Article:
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Sunday, April 4, 2010

Summer brings acute water crisis in Jharkhand

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Water crisis in Jharkhand state of India has been a common experience during summers for about a decade. Water pumps and wells start drying up before the onset of summer season and rivers remain broad lines of sand up to mid summer. This year the degree of water crisis appears to be more sad and painful. Most of the rivers of the state have dried up till this beginning of April month and even water- dams that are meant for water supply in the urban areas are loosing their water levels very fast. As such people living in river basin areas are facing acute crisis of water and those depending on bore wells are bound to drink mineral rich concentrated water due to considerable fall in the ground water levels at different places across the state.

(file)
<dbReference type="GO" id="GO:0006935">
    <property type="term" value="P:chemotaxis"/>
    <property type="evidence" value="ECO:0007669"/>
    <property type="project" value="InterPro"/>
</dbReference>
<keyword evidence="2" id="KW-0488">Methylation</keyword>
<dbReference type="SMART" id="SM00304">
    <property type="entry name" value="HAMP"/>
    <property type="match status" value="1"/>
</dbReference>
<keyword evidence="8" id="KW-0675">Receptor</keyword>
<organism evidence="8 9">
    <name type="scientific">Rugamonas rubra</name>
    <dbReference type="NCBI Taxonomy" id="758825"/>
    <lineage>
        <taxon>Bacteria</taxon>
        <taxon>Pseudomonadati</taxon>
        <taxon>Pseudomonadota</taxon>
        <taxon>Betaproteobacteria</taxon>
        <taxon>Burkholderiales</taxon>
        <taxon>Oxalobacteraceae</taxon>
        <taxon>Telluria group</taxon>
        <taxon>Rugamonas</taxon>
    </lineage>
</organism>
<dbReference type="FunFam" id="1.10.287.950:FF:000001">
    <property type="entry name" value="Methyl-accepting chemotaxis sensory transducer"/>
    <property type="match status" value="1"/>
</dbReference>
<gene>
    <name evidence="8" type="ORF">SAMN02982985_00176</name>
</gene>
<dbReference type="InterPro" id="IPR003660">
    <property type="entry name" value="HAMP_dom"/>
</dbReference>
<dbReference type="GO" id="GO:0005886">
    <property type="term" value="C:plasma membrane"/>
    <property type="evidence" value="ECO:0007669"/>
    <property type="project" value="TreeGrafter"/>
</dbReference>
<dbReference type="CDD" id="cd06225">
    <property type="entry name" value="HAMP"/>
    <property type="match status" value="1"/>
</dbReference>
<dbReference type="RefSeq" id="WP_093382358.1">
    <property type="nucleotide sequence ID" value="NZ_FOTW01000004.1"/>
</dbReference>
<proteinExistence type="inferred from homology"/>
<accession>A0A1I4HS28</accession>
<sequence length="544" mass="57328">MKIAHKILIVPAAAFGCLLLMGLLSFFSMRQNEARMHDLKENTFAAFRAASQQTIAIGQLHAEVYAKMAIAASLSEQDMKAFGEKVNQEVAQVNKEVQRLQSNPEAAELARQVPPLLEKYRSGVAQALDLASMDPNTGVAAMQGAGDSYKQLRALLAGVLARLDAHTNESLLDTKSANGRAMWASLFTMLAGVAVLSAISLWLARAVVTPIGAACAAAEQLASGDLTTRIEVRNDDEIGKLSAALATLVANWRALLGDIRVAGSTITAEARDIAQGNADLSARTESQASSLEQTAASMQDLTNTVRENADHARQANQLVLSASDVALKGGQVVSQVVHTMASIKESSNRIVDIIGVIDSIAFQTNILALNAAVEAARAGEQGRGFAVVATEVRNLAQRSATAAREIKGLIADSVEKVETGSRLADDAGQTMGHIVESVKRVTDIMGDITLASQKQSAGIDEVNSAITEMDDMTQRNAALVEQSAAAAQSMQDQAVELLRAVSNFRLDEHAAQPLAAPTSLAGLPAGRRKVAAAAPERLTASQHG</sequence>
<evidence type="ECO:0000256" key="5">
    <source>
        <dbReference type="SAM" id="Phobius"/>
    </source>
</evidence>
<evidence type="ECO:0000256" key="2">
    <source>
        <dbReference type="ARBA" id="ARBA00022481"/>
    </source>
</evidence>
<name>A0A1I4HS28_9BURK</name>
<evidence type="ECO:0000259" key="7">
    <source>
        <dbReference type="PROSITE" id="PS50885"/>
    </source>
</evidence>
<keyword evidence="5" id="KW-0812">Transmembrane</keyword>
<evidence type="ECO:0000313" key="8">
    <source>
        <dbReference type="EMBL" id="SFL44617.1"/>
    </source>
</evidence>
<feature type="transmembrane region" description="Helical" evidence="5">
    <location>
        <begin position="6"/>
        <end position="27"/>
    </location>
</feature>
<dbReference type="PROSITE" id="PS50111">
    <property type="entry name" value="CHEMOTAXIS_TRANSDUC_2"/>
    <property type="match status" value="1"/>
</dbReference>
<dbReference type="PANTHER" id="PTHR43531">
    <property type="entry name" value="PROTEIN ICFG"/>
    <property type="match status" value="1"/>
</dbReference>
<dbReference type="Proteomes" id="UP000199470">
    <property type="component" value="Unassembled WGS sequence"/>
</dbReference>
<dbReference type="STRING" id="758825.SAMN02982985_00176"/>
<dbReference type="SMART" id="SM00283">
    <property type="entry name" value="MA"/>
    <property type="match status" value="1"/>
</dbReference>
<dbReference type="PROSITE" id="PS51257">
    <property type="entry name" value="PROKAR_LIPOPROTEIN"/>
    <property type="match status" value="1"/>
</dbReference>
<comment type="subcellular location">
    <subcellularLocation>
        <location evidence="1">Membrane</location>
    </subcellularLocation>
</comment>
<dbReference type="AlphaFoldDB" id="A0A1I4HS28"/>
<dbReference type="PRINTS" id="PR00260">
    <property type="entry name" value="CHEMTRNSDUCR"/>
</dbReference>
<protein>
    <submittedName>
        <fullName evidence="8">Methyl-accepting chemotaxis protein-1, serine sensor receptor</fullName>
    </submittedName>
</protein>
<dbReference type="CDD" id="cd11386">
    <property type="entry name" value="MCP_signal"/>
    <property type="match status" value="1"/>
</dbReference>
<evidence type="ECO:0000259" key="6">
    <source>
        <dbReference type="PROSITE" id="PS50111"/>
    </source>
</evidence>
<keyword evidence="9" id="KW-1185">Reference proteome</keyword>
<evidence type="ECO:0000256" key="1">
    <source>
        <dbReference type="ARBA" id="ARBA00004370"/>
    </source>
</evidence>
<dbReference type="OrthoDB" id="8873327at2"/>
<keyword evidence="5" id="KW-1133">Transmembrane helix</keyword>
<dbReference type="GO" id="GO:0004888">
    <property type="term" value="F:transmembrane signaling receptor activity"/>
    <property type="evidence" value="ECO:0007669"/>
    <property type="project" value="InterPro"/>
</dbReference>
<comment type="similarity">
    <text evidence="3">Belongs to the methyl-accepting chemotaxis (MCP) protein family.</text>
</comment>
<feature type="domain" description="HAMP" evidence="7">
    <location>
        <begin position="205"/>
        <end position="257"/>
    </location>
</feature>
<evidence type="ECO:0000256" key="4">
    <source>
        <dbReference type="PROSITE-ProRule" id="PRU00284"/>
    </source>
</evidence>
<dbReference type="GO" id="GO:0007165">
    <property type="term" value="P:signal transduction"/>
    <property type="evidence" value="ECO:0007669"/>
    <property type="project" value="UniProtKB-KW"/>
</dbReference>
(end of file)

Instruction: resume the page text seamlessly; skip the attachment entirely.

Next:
Water crisis in Jharkhand state of India has been a common experience during summers for about a decade. Water pumps and wells start drying up before the onset of summer season and rivers remain broad lines of sand up to mid summer. This year the degree of water crisis appears to be more sad and painful. Most of the rivers of the state have dried up till this beginning of April month and even water- dams that are meant for water supply in the urban areas are loosing their water levels very fast. As such people living in river basin areas are facing acute crisis of water and those depending on bore wells are bound to drink mineral rich concentrated water due to considerable fall in the ground water levels at different places across the state.